Science Studies Prayer Power Healing
Prayer Is Good Medicine - A scientific study on the effects of prayer on healing
inspired by a visit to a hospital in India run by Sri Sathya Sai Baba and his followers
...doctors in the future to include spirituality in their prescriptions...
(Monitor and Actualization of Noetic TRAinings) at the Durham,
North Carolina, Veterans Affairs Medical Center....The study found
that angioplasty patients with acute coronary syndromes who were
prayed for did 50 to 100 percent better...Prayers were offered by
seven different religious groups...The prayers proved effective even
though the MANTRA patients didn't know they were being prayed for.
Yoga Journal, Jul 18, 3:18 AM
Prayer Is Good Medicine
Two researchers find merit to the idea that spiritual influences can have a
beneficial, physiologically measurable impact.
By Larry Sokoloff
Inspired by a visit to a hospital in India run by Sri Sathya Sai Baba and
his followers, two Duke University researchers are investigating the effects
prayer and other nonmedical practices can have on a patient's recovery after
Cardiologist Mitchell W. Krucoff and nurse practitioner Suzanne Crater were
amazed by the upbeat reaction of patients and staff at the Institute for
Higher Medical Sciences in Putta Parthi following the daily visits of Sai
Baba, whose followers worship him as an avatar, an incarnation of divinity.
In contrast to the lethargy and depression common in many hospitals, the
euphoric atmosphere at the Institute was overwhelming, Krucoff says.
Patients and staff were beaming throughout the researchers' visit. "God came
every day and made rounds and touched them," Krucoff says. "That kind of
atmosphere has got to have physiological impact."
After their visit, the two researchers wanted to test the idea that
spiritual influences could have a physiologically measurable impact. But how
do you measure the religious influence that they had witnessed? As Krucoff
says, "We couldn't scatter Sai Baba clones or Mother Teresa clones all over
the United States."
Instead, Krucoff and Crater wondered what would happen if prayer and other
forms of nonmedical treatment were offered to patients undergoing stressful
heart procedures. Would patients who were prayed for or taught to relax
benefit more than patients who were not? Their musings led them to begin the
MANTRA study (Monitor and Actualization of Noetic TRAinings) at the Durham,
North Carolina, Veterans Affairs Medical Center. Besides a group of patients
who had prayers said for them, three other groups were exposed to touch,
guided visualization, or stress relaxation. A fifth group served as a
control group and did not receive any prayers or treatments.
The most unusual part of the study-and apparently the most
effective-involved the healing use of prayer. The study found that
angioplasty patients with acute coronary syndromes who were prayed for did
50 to 100 percent better (in terms of heart rate, blood pressure, and EKG
results) than did patients in the control group. Patients who received
guided imagery, touch, or stress relaxation assistance also benefited,
showing a 30 to 50 percent trend toward improved outcomes.
Prayers were offered by seven different religious groups. Each group
received the same data: the name of a male patient who was undergoing a
catheter procedure, a stressful operation which involves threading a tube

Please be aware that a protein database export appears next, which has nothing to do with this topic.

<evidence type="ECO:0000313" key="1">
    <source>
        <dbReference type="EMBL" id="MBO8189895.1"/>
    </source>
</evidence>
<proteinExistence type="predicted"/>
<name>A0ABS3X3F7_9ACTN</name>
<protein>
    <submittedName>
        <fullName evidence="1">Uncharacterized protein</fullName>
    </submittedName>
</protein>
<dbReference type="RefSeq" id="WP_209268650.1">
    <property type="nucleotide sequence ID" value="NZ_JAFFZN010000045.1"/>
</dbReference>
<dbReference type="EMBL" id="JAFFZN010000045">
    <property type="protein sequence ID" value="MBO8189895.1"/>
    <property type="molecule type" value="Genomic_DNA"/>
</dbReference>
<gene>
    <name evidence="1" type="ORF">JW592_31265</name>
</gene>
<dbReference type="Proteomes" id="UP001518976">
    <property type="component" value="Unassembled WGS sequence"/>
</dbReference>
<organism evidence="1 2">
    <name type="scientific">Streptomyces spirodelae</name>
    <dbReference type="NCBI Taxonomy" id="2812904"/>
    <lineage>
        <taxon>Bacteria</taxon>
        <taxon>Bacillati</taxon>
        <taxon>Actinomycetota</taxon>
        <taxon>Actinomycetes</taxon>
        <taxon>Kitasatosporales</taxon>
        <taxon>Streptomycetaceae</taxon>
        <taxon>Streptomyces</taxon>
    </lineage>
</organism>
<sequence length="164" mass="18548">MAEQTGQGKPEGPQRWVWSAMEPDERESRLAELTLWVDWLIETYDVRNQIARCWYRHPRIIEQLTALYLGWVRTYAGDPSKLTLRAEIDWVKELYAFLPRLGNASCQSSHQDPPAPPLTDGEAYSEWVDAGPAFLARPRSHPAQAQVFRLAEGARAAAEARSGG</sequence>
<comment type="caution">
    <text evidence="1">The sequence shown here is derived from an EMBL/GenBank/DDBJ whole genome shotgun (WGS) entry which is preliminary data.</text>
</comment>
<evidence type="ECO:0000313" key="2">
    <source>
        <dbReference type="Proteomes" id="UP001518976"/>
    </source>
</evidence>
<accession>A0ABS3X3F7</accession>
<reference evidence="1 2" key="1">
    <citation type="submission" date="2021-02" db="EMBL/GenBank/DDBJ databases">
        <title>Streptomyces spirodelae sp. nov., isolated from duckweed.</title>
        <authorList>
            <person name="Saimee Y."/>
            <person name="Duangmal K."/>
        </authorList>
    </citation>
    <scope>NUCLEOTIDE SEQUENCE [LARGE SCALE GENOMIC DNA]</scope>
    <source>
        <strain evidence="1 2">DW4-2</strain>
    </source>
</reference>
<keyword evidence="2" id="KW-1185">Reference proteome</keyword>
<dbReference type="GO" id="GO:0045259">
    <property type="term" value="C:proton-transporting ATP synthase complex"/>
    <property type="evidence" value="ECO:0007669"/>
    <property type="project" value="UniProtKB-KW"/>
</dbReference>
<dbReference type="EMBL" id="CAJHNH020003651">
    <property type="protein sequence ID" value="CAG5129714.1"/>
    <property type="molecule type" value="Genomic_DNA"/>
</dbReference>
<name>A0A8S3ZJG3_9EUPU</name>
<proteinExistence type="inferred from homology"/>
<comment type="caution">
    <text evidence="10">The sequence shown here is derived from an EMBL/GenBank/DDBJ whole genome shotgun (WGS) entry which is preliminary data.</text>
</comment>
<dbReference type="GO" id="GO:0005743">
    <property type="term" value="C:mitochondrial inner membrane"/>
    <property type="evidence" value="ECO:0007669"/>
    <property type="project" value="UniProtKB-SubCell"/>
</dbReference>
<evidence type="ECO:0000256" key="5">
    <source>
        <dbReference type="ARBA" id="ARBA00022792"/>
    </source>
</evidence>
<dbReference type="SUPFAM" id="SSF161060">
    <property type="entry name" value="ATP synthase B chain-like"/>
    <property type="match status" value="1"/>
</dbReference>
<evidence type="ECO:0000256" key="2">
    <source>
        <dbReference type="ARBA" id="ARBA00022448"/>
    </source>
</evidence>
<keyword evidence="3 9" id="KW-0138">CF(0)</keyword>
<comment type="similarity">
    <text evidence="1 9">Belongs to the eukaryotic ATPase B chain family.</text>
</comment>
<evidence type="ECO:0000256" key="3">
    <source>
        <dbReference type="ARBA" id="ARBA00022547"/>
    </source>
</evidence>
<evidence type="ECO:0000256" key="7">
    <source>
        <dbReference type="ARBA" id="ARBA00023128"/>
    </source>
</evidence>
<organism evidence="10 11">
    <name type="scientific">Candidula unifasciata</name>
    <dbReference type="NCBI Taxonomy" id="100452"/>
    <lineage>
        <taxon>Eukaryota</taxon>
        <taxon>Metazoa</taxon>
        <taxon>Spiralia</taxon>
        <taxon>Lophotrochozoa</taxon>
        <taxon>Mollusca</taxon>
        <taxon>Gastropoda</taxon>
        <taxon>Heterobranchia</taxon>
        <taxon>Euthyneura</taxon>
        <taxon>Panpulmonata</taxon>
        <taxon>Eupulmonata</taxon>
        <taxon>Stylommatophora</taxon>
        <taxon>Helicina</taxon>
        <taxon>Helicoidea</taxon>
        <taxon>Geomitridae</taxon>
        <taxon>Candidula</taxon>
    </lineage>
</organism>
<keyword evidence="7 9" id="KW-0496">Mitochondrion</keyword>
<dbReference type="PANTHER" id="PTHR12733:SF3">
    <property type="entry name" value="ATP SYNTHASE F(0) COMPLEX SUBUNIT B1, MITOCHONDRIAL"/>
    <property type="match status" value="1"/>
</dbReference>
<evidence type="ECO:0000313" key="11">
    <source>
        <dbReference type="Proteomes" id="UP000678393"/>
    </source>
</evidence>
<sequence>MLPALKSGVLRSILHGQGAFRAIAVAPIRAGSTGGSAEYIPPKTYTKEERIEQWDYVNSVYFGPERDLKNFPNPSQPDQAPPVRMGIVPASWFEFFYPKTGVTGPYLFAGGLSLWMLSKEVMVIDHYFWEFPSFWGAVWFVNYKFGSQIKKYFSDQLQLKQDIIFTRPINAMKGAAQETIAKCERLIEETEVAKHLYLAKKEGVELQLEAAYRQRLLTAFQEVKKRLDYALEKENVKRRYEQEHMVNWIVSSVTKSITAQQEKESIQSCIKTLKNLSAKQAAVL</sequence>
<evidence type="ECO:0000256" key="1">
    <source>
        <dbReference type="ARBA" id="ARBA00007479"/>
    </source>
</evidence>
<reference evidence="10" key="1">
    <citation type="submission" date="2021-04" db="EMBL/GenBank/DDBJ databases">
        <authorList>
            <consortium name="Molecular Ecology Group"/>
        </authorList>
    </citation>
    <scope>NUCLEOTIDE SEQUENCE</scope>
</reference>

into the heart while the patient is awake. The prayers went out from
Buddhist monasteries in Nepal and France, from Moravians in North Carolina,
and from Carmelite nuns in Baltimore who prayed during evening vespers. In
Jerusalem, prayers were inserted in the city's Western Wall by a Jewish
group. Fundamentalist Christians, Baptists, and Unitarians prayed as well.
The prayers proved effective even though the MANTRA patients didn't know
they were being prayed for, unlike the beaming patients in India who saw Sri
Baba at their bedsides.
A larger trial of 1,500 patients is now under way at hospitals in North
Carolina, San Diego, Washington, D.C., and Oklahoma City. The larger study
will test whether the results can be repeated, and may influence doctors in
the future to include spirituality in their prescriptions.
Often called the First Lady of Yoga, Devi was instrumental in the global
diffusion of the practice.
By Helen Kitti Smith
Indra Devi, or Mataji, was often called "The First Lady of Yoga." In 1937,
Krishnamacharya admitted her into his school-making her the first woman
chela (pupil) and the first Western woman ever at an Indian ashram-and
personally supervised her asana and pranayama training. Towards the end of
the year he told her that she must teach.
From the 1930s until her death in 2002, she was instrumental in the global
diffusion of yoga, teaching in China, India, Mexico, Russia, and the United
States. In 1982, Devi was invited by a group of Sai Baba devotees to teach
in Argentina and did so for 15 years.
Today, Fundacion Indra Devi, whose six studios are scattered throughout
greater Buenos Aires, has seen some 25,000 students pass through its doors.
The IVth National Yoga Convention May 13-14, 2000, coincided with Mataji's
101st birthday. "You give love and light to everybody-those who love you,
those who harm you, those whom you know, those whom you don't know. It makes
no difference. You just give light and love," said this yoga luminary whose
practice toward the end of her life consisted only of Padmasana, Janu
Sirsasana, Ardha Sirsasana, and Ardha Matsyendrasana, but whose light has
shined on the whole world.
See also study details 11/9/1998 report, links to updates Duke University, Durham, North Carolina, at
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